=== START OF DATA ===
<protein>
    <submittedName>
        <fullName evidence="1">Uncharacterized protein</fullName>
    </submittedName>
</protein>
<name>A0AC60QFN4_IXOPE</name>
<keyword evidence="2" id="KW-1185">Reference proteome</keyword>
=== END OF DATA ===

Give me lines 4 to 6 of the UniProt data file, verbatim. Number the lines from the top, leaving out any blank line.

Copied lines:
    </submittedName>
</protein>
<name>A0AC60QFN4_IXOPE</name>